The transcriptional repressor BLIMP-1 (Pdrm1) regulates the terminal differentiation of CD8 T cells and is highly expressed during chronic infections.94 In the LCMV system, BLIMP-1 deficiency in T cells prevents the development of some of the characteristic signatures of exhaustion as the cells express CD127, retain the ability to produce IFN-γ and IL-2, and express fewer inhibitory receptors despite a failure to contain the infection.94 Intriguingly, haplo-insufficiency of BLIMP-1 enhances immune-mediated viral control. The levels rather than the presence or absence of BLIMP-1 critically influences the outcome of the infection and quality of the T-cell response so it will be important to fully understand how BLIMP-1 expression is regulated. One regulator of BLIMP-1 is IL-21, as IL-21 signalling can induce BLIMP-1 in pre-activated CD8 T cells; however, additional factors must regulate BLIMP-1 expression because this molecule is required for exhaustion, which is augmented by the absence of IL-21.4951,95

Future prospects

In many ways the factors that promote and maintain exhaustion are still being defined. As more regulatory parameters are uncovered, it will be necessary to dissect how these individual mechanisms network together to fine-tune the phenotypic and functional set-points of the response. Gene-expression analyses suggest that metabolic defects manifest in exhausted T cells, and several recent reports have implicated changes in cellular metabolism and the mammalian target of rapamycin pathway in the generation of effector and memory T-cell responses.33,9698 It will be of interest to determine whether and how these pathways influence the quality of T-cell responses during chronic infections. Importantly, several approaches have now been shown to improve responses and in certain cases lower viral loads. Nevertheless, whether all subsets of exhausted cells are susceptible to these regenerative methods, and whether these cells are fully reactivated and truly comparable in function and proliferative potential to bona fide memory cells, requires further evaluation. The key will be to devise tailored approaches, possibly using a combination of strategies that promote viral clearance while avoiding immunopathology and unintended consequences such as enhanced infection, autoimmunity or a deterioration of responses.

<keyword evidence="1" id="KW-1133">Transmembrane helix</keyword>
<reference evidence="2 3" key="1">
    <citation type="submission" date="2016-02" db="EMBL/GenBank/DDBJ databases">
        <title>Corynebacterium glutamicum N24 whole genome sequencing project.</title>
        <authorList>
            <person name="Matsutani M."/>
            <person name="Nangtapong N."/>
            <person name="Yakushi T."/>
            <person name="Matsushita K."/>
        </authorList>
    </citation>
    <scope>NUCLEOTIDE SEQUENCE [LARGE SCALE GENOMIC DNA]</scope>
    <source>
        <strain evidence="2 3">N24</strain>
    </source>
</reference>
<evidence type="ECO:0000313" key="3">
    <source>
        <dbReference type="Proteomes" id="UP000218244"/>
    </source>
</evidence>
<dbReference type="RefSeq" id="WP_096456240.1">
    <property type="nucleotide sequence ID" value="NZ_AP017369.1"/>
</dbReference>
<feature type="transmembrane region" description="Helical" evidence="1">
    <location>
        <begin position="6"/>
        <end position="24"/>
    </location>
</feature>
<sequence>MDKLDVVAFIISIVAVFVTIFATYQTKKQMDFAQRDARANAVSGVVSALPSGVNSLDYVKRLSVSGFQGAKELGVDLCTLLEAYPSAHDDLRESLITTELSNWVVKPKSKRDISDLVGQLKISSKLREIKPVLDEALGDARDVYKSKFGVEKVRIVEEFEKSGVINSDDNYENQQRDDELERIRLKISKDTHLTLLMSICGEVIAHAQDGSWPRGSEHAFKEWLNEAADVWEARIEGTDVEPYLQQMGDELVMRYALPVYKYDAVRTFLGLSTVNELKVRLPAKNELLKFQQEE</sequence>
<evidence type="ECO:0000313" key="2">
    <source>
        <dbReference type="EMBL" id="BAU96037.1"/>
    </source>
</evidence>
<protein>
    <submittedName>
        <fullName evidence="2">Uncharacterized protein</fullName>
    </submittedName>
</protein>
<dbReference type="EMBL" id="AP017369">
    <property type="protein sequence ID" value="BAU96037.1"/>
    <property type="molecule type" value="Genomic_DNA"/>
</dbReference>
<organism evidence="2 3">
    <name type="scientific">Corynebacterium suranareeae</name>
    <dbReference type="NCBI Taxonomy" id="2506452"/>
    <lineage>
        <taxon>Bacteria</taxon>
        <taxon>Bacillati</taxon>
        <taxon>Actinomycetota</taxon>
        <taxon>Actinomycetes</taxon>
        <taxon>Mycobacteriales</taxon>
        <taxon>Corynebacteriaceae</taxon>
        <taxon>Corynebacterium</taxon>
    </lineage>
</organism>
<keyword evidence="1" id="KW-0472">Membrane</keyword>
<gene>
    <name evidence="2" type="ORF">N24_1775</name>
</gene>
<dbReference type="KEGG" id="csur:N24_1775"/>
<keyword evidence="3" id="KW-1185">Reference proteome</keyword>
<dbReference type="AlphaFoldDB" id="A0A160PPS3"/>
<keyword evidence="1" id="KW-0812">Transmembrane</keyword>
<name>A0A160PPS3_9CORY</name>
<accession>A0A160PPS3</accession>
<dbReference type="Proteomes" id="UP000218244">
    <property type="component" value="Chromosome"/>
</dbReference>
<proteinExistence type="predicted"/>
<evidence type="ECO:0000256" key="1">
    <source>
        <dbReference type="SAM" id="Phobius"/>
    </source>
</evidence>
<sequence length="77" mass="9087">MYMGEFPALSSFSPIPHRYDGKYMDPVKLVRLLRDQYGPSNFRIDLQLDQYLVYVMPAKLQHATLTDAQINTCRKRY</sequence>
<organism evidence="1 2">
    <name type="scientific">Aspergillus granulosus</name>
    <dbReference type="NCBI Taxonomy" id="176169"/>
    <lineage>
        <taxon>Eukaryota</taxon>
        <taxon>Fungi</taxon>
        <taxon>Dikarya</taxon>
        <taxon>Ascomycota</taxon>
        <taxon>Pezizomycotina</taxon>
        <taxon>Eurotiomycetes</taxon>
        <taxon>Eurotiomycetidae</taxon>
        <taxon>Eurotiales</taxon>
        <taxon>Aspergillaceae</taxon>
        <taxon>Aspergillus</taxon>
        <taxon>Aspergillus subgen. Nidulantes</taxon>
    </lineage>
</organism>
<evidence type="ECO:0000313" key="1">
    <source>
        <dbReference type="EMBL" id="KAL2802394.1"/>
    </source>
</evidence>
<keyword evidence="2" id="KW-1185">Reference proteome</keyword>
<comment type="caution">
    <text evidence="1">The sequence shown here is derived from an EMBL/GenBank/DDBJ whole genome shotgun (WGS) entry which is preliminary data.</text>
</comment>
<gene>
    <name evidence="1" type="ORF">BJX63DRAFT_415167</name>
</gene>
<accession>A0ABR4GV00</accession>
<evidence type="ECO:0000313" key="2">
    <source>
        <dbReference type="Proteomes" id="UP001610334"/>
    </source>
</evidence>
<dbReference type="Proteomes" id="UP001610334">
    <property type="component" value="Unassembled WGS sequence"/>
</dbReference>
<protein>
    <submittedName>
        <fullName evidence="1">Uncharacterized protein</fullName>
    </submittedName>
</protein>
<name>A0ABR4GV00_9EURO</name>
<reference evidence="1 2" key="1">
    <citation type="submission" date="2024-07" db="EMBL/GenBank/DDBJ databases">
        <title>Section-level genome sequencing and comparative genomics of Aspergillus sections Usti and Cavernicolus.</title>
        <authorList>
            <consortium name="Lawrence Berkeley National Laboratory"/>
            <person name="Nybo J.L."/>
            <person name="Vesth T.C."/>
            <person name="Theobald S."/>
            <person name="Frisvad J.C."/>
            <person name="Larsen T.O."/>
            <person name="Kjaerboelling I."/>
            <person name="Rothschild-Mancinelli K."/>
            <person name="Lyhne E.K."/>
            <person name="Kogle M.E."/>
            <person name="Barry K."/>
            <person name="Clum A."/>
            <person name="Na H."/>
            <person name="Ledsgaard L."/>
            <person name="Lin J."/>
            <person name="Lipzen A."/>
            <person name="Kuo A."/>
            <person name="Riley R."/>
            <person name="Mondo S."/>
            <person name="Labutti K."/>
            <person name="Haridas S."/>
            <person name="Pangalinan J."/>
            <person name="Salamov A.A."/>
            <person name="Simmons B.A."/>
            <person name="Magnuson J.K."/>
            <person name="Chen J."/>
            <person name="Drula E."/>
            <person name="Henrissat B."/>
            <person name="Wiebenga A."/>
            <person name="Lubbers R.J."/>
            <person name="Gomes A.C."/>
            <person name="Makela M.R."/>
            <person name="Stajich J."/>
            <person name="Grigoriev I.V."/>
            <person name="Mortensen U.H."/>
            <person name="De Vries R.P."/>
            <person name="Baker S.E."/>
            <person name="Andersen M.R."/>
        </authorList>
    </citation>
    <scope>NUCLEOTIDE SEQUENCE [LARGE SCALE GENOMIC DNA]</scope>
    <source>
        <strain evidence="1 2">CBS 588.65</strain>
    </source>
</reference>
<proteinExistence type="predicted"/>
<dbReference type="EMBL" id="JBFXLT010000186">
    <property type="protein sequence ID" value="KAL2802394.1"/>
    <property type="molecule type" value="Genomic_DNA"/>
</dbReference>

Acknowledgments

We wish to thank Laurie Harrington and all of the members of the Zajac laboratory for their advice and critical reading of this manuscript. This work was supported in part by grants R01 AI049360, R01 AI067933, and U01 AI082966 (to A.J.Z.) and T32 AI007051 (to J.S.Y.) from the National Institutes of Health. As a result of the space constraints, we apologize that we were unable to cite all our colleagues that have made an impact in defining our current knowledge of T-cell exhaustion.

Disclosure

The authors have no conflicts of interests to disclose.